Feb. 13 (Bloomberg) -- McDonald’s Corp., the world’s largest restaurant chain by sales, fell the most of any stock in the Dow Jones Industrial Average after President Barack Obama announced a plan to raise the minimum wage.
The shares declined 1.2 percent to $94 at the close in New York. The Oak Brook, Illinois-based company slumped 12 percent last year, compared with a 2.6 percent drop for the Standard & Poor’s 500 Restaurants Index.
Obama’s call to raise the federal minimum pay is helping to drive McDonald’s shares lower today, Peter Saleh, a New York-based analyst at Telsey Advisory Group, said in an interview. The blizzard that lashed the U.S. Northeast at the end of last week possibly hurting the company’s sales, and Buffalo Wild Wings Inc.’s report yesterday that same-store sales are declining this year, may also be affecting McDonald’s stock, he said.
“It’s a whole slew of factors that’s driving it lower today,” said Saleh, who doesn’t have a rating on McDonald’s stock.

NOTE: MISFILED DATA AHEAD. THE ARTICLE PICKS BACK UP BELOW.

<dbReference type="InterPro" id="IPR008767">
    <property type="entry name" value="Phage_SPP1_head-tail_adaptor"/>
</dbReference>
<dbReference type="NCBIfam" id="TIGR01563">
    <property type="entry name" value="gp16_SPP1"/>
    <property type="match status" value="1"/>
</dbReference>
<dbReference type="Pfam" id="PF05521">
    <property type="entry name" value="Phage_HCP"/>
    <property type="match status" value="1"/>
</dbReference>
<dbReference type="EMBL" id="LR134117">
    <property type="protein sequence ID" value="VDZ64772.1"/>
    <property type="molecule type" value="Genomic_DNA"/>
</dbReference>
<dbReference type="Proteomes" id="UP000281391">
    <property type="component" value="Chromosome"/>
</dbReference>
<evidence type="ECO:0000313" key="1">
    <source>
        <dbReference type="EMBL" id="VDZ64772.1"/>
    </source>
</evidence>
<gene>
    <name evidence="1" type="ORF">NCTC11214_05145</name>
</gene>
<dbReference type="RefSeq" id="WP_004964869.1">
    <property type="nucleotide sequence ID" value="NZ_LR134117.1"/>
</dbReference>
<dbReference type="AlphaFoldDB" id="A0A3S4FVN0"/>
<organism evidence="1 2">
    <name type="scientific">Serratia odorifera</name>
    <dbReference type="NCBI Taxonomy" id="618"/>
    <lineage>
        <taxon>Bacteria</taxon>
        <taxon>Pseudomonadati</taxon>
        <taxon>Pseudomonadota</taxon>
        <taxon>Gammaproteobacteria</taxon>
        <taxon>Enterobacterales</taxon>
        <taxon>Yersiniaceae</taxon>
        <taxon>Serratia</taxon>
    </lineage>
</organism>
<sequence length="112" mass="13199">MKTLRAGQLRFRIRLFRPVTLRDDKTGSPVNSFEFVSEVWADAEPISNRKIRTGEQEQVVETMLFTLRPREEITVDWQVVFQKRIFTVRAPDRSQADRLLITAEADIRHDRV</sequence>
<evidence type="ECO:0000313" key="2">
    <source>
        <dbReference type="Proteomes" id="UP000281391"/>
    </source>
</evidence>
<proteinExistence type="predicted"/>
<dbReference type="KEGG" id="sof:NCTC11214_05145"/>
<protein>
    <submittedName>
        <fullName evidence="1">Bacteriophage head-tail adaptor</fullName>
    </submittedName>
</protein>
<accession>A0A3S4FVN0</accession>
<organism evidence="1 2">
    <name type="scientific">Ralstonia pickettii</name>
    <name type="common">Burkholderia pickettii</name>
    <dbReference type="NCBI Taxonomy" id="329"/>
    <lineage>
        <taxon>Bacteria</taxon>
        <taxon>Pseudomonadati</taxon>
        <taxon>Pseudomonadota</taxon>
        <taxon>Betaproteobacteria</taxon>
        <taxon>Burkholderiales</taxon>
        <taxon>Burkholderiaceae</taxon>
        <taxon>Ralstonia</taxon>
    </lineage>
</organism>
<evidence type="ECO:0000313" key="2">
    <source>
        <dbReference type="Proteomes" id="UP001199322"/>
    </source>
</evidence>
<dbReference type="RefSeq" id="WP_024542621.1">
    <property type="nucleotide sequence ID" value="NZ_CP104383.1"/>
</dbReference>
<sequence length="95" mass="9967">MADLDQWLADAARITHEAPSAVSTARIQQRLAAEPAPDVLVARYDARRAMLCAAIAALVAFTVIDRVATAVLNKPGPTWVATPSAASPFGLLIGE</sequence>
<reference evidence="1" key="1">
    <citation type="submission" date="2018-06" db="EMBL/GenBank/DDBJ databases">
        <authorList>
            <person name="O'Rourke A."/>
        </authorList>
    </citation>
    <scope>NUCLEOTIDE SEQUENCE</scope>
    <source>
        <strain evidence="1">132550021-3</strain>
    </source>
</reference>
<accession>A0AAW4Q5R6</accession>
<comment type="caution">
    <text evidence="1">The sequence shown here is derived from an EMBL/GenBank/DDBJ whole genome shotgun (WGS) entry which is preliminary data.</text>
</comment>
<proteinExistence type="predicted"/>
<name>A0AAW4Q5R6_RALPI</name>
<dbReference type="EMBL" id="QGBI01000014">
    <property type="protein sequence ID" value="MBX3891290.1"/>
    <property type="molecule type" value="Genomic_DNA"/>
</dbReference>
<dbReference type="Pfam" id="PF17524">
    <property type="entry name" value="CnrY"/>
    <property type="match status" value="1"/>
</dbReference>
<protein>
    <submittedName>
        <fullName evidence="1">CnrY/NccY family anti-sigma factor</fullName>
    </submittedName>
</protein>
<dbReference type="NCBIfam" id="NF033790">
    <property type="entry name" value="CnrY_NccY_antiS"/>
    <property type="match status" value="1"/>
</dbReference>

Obama, in his State of the Union address yesterday, called for a federal minimum wage increase to $9 an hour, from $7.25. He also proposed tying the minimum wage to the cost of living. The current minimum wage has been in effect since 2009.
McDonald’s and its franchisees don’t disclose what they pay their restaurant workers. Its franchisees, as well as other restaurant chains, such as Wendy’s Co. and Jack in the Box Inc., spend money lobbying against minimum-wage increases.
McDonald’s, which has about 14,000 U.S. locations, has been vying with other eateries to lure cash-strapped Americans. Earlier this month, the chain reported that U.S. same-store sales gained 0.9 percent in January as it advertised its Dollar Menu and tested new items to help boost sales.
Buffalo Wild Wings reported yesterday that same-store sales were down 2.8 percent at company stores and 1.7 percent at franchised locations through the first six weeks of the first quarter. Minneapolis-based Buffalo Wild Wings has about 900 stores in the U.S. and Canada.
The shares fell 5.6 percent to $76.55 for the biggest decline since Oct. 24.
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